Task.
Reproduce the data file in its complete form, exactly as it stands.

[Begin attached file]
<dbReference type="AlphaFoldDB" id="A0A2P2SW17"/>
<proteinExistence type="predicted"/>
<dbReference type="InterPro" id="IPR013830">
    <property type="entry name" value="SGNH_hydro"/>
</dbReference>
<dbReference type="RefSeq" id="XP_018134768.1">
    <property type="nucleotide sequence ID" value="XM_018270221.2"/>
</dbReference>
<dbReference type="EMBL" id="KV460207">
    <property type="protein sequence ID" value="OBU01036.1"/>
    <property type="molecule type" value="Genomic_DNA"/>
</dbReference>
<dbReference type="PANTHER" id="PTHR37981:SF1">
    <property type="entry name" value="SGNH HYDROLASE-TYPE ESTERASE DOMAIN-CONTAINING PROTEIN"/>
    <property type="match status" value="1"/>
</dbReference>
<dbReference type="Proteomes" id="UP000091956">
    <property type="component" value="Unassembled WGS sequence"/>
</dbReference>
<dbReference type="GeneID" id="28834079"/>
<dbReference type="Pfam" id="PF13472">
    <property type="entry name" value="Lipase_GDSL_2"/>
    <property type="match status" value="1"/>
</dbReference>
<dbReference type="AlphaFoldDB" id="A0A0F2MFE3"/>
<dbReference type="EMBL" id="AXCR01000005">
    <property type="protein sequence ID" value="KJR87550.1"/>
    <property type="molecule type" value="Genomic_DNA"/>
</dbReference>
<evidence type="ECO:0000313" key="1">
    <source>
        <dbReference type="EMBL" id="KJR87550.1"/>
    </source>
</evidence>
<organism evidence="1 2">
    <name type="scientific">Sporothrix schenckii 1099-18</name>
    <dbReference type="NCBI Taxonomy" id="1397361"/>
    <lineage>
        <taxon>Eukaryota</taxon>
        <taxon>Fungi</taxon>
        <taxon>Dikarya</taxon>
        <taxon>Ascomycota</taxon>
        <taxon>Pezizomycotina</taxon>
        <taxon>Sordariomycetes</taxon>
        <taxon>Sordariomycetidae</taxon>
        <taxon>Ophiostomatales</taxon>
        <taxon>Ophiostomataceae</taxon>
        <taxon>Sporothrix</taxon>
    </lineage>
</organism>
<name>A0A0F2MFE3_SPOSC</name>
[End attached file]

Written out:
<dbReference type="AlphaFoldDB" id="A0A2P2SW17"/>
<proteinExistence type="predicted"/>
<dbReference type="InterPro" id="IPR013830">
    <property type="entry name" value="SGNH_hydro"/>
</dbReference>
<dbReference type="RefSeq" id="XP_018134768.1">
    <property type="nucleotide sequence ID" value="XM_018270221.2"/>
</dbReference>
<dbReference type="EMBL" id="KV460207">
    <property type="protein sequence ID" value="OBU01036.1"/>
    <property type="molecule type" value="Genomic_DNA"/>
</dbReference>
<dbReference type="PANTHER" id="PTHR37981:SF1">
    <property type="entry name" value="SGNH HYDROLASE-TYPE ESTERASE DOMAIN-CONTAINING PROTEIN"/>
    <property type="match status" value="1"/>
</dbReference>
<dbReference type="Proteomes" id="UP000091956">
    <property type="component" value="Unassembled WGS sequence"/>
</dbReference>
<dbReference type="GeneID" id="28834079"/>
<dbReference type="Pfam" id="PF13472">
    <property type="entry name" value="Lipase_GDSL_2"/>
    <property type="match status" value="1"/>
</dbReference>
<dbReference type="AlphaFoldDB" id="A0A0F2MFE3"/>
<dbReference type="EMBL" id="AXCR01000005">
    <property type="protein sequence ID" value="KJR87550.1"/>
    <property type="molecule type" value="Genomic_DNA"/>
</dbReference>
<evidence type="ECO:0000313" key="1">
    <source>
        <dbReference type="EMBL" id="KJR87550.1"/>
    </source>
</evidence>
<organism evidence="1 2">
    <name type="scientific">Sporothrix schenckii 1099-18</name>
    <dbReference type="NCBI Taxonomy" id="1397361"/>
    <lineage>
        <taxon>Eukaryota</taxon>
        <taxon>Fungi</taxon>
        <taxon>Dikarya</taxon>
        <taxon>Ascomycota</taxon>
        <taxon>Pezizomycotina</taxon>
        <taxon>Sordariomycetes</taxon>
        <taxon>Sordariomycetidae</taxon>
        <taxon>Ophiostomatales</taxon>
        <taxon>Ophiostomataceae</taxon>
        <taxon>Sporothrix</taxon>
    </lineage>
</organism>
<name>A0A0F2MFE3_SPOSC</name>